Tuesday, 20 May 2014

Jack's Monaco

We lost Sir Jack Brabham just a few days ago, at the age of 88, the greatest - certainly the most important and successful - Aussie Formula 1 driver of all time. His career culminated in three World Championships, one hard-fought and worthy of a movie (1959), one as dominant as a Schumacher or a Vettel (1960), and the one that will follow the comma after his name forever more, won in a car he designed and built himself (1966). Jack's teammate Denny Hulme took the title in 1967 as well, and after he sold the team to a certain Bernard Charles Ecclestone, they went on to take two more drivers' titles with Nelson Piquet, including the first to be won with a turbo engine. His son David also won Le Mans with Peugeot, and his grandson Matthew absolutely wiped the floor with last year's Pro Mazda Championship, stepping stone to the Indy 500.

Via leblogauto (I know, wat?!)

No shortage of silverware for the Brabham name, in other words, but by a handy coincidence, it all started on the streets of Monaco, the upcoming race in this year's F1 World Championship. There's no point embedding a Google Maps image for Monaco - if you can find the route on a map, you don't need it anyway - so instead I thought I'd kill two birds with one stone and combine my Monaco preview with a tribute to Jack. This is the story of Jack Brabham's maiden Grand Prix victory...

Quick biography first: unlike the rest of the Commonwealth drivers, who universally learned their trade in 500cc Formula 3 Coopers, Jack had got his start tearing up Australia’s quarter-mile dirt speedways in midget cars. Nowadays that's how you breed NASCAR drivers, not F1 World Champions, but success had brought backing from the Redex fuel additive company, and a banged-up Cooper-Bristol that Jack Frankensteined back into an awesome car (mechanical trade picked up in the RAAF) and rechristened the Redex Special. This special machine had taught Jack how to identify and correct your machinery’s most severe faults, an essential skill if you wanted to go Grand Prix racing, and soon Australia was forsaken for the lure of Europe. He left behind his wife Betty, young son Geoff, and a workshop he knew intimately: “The thing I missed most,” he sighed, “was my lathe."

Via Foxsports

After fart-arsing around for a year or so, he invested every penny he could scrape together into a Maserati 250F, painted a patriotic green and gold. Jack had fallen in love with its classic Italian lines, but sadly the Mazzer didn't love him back, spending 1955 emptying his wallet with expensive engine failures. Then Reg Tanner of Esso said the magic words: “He told me, ‘You’ll never be able to afford to run this Maserati, why don’t you drive for Cooper?’” So Jack was offered a full-time drive with the team in September 1956, with Esso support. “It was the best thing that ever happened to me,” said Jack.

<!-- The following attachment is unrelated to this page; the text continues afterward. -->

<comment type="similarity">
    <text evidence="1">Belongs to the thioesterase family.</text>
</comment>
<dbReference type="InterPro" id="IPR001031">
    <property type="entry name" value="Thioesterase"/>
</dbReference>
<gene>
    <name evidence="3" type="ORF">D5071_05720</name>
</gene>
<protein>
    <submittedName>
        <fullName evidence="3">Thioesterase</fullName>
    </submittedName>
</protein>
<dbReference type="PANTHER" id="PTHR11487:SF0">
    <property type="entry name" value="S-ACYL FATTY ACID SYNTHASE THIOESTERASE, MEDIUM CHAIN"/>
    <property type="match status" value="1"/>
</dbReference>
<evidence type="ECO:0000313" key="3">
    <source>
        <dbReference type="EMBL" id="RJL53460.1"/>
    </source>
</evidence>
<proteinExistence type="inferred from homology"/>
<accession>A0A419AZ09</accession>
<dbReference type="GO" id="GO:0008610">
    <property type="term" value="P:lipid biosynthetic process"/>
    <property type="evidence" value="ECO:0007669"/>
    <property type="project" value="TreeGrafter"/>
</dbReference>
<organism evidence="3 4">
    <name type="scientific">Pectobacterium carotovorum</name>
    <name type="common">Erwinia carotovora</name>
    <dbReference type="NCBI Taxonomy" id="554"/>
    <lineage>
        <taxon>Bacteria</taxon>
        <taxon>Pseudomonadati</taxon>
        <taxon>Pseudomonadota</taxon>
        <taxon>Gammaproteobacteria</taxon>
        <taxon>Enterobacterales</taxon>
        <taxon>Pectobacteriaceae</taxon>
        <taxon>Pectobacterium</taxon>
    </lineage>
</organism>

Cooper were a father-and-son concern run by Charlie and John, respectively. That they had also built the Cooper-Bristol that became the Redex Special was not prescient; their business was customer racing cars, and business was good. Between 1951 and 1955 they'd sold over three hundred of their beautiful little Formula 3 cars, and won 64 out of 78 major F3 races. Charlie was a survivor of the Great Depression, who understandably viewed his bottom line as the bottom line, so when Jack suggested they build a new F1 car with the engine in the back, just like those jewelish F3 cars, Charlie's response was: "There's the workshop, go and build one."

So of course, he had. And that was how Cooper Cars Ltd came to do business through the late 50's: Jack driving the racecars and twirling spanners in the workshop, virtually for free; John Cooper fudging expense reports so his father wouldn't notice; and Charlie Cooper, when he found the piggy bank mysteriously empty, bleating, "Why change it when we're winnin'?!"

The crucial breakthrough came at the tail end of 1958, with the arrival of a new engine called the Coventry-Climax FPF. Strictly speaking it wasn't new, having been in use for a couple of years now. It was, believe it or not, a repurposed firefighters' pump, but since they had to be light enough for two people to carry between them, that had made them pretty sweet for racing. Lots of enthusiasts had got into the habit of buying FPFs and modifying them to improve the rev range and get them closer to F1's maximum capacity; first 1.5-litres, then 2.2-litres was the limit the block could take. Climax themselves, realising there was a market, eventually agreed to build a full 2.5-litre version for Formula 1, provided Cooper themselves covered the cost of developing it. Charlie baulked, so in stepped Rob Walker, scion of the Johnnie Walker whisky dynasty and gentleman team owner who was one of their best customers, and agreed to fund the engine provided he got dibs on the first one delivered. Which he did, in time for the for the start of the 1959 season.

And with the Argentine Grand Prix cancelled, the first championship race of 1959 was, of course, the Monaco Grand Prix.

Via thejudge13 (on a personal note, I just love that it opens with a verse from The Man From Snowy River!)

So Cooper Cars Ltd arrived in Monte Carlo with their new cars, new engine, and some old rivals. On one side they had Rob Walker and his driver, Stirling Moss. Moss was certain to be quick and was driving a Cooper that was almost - almost - identical to Jack's own. On the other side was Scuderia Ferrari and a brace of drivers including the English dentist, Tony Brooks, and the French hothead, Jean Behra. None were going to be a pushover.